The GameStop trade was peddled on social media by large personalities (in a similar fashion to the Dogecoin saga) over the course of the past week. Speculators relentlessly purchased GameStop stock in an effort to continue driving its price up, taking advantage of the gamma effects alluded to earlier in this piece. This all came to a head Thursday morning when Robinhood surprised the world by announcing it was no longer enabling users to purchase shares of meme stocks.
This was a calculated and malicious attempt to stop the music by Robinhood – the company was keenly aware of what it meant: the death of the meme stock trade. Short squeezes are predicated on relentless buying pressure; if you remove one’s ability to continue purchasing, demand is completely removed from the supply/demand equation and the price is left to crater. This is precisely what happened on Thursday.
Robinhood’s decision marks the second time this month that a large technology company decided to inhibit its users from operating freely on its platform, with this decision having serious economic consequences. The company’s name is an oxymoron – Robinhood garners significant income from fees it generates by streaming feeds to large institutions. Since these firms can access Robinhood’s order flow, they can preempt orders that are placed by Robinhood users, slightly adjusting bid/ask spreads accordingly. The net effect to a single user on Robinhood is minimal, but over the course of millions of shares transacted, the value extracted by firms from Robinhood’s user base is significant.
Consequently, given Robinhood’s historical misalignment of interest, it is hard to believe that the decision made this past Thursday was to protect its investors. I personally do not care to hear about the collateral requirements Robinhood allegedly failed to maintain – if you are not capitalized well enough to enable users to continue operating in the manner they had been, do not offer users access to that mechanism until you are.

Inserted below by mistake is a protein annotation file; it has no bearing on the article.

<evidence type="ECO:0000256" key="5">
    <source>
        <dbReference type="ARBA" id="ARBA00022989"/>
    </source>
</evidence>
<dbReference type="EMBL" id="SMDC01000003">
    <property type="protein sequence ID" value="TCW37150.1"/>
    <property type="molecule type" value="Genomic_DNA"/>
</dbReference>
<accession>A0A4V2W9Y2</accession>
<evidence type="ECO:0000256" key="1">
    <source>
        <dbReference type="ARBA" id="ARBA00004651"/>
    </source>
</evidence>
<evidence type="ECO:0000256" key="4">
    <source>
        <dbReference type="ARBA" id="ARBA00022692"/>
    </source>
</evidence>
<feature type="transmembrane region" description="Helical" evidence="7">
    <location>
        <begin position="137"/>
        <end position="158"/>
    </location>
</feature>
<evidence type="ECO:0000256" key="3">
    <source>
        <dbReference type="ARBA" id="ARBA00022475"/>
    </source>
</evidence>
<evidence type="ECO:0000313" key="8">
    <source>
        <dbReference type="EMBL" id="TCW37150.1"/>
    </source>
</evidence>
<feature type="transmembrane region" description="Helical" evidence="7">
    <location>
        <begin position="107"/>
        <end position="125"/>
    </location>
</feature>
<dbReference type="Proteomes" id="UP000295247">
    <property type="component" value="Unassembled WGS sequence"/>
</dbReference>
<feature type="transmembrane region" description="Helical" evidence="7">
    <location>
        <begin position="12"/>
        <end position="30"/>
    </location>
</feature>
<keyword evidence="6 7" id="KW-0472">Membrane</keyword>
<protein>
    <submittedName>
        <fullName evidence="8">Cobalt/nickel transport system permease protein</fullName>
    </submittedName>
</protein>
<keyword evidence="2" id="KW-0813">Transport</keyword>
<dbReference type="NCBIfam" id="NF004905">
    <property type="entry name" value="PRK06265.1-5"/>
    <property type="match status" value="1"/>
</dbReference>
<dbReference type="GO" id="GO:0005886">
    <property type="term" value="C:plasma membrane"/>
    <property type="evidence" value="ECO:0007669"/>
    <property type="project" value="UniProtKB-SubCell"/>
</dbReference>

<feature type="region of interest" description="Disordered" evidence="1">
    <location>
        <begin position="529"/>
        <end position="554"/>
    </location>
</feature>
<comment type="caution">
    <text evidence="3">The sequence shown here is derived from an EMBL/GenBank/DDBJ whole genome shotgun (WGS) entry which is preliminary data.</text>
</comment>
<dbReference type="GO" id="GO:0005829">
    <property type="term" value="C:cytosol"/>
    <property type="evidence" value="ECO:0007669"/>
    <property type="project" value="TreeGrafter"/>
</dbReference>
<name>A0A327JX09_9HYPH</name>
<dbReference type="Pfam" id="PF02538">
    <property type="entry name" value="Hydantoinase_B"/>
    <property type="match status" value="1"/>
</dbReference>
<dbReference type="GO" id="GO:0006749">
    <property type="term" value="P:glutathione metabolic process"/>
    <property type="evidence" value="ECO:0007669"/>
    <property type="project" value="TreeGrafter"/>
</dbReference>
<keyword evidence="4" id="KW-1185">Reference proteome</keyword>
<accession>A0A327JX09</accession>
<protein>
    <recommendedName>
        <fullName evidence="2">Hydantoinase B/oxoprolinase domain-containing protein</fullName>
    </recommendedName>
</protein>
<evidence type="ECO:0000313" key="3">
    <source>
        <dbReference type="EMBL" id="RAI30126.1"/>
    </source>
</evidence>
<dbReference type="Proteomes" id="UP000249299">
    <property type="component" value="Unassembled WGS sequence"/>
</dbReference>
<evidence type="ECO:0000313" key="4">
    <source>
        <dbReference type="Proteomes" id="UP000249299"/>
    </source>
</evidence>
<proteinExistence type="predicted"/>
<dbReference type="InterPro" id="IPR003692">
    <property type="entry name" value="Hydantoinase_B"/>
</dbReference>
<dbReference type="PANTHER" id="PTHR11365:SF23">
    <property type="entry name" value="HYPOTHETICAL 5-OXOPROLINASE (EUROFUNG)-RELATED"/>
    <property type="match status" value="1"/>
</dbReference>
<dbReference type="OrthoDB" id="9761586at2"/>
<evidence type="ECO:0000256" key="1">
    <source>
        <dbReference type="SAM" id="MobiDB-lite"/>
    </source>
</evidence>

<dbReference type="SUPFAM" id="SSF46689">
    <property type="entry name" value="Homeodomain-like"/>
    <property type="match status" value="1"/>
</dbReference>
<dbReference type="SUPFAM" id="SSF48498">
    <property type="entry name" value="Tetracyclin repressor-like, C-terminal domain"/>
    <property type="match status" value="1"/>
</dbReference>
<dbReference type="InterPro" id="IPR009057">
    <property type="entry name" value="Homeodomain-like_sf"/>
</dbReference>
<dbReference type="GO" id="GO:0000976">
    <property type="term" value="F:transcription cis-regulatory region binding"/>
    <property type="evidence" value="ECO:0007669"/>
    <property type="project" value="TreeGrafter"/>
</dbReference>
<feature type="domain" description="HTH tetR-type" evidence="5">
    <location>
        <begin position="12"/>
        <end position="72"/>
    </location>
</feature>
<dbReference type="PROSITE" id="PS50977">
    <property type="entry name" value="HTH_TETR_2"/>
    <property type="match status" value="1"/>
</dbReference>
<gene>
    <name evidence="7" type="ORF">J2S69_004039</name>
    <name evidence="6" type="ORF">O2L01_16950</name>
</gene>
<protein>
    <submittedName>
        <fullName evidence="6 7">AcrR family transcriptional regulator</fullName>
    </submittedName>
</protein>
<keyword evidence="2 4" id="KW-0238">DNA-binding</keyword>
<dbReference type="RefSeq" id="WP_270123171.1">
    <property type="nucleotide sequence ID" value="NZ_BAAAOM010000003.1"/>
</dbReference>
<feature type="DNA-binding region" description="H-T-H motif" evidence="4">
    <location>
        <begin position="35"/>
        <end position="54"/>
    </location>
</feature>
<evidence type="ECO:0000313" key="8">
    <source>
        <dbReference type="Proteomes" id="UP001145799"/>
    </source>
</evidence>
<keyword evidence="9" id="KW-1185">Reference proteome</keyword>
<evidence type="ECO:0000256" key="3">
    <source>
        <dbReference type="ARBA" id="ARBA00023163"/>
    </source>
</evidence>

The SEC is now investigating Robinhood’s decision, and its ruling will dictate whether we see these moments of extraordinary volatility occur in the future. If Robinhood is deemed in the wrong, then this mechanism of targeted speculation in single names will likely become a fixture of the future. However, given that Robinhood raised $1 billion after its decision to restrict the purchasing of meme stocks, coupled with Citadel and Point72’s decision to invest $2.75 billion into Melvin Capital – the hedge fund hit hardest by the GameStop saga – one must ask themselves: is this truly the proletariat revolution WSB believes it is? Or are retail investors simply pawns in a much bigger game, leveraged by the players they sought to destroy (re: Major AMC Shareholder Silver Lake Sells Entire Stake for $713 Million)?
Opinions expressed are solely my own and do not express the views or opinions of my employer. The above references an opinion and is for information and entertainment purposes only. It is not intended to be investment advice. Seek a duly licensed professional for investment advice.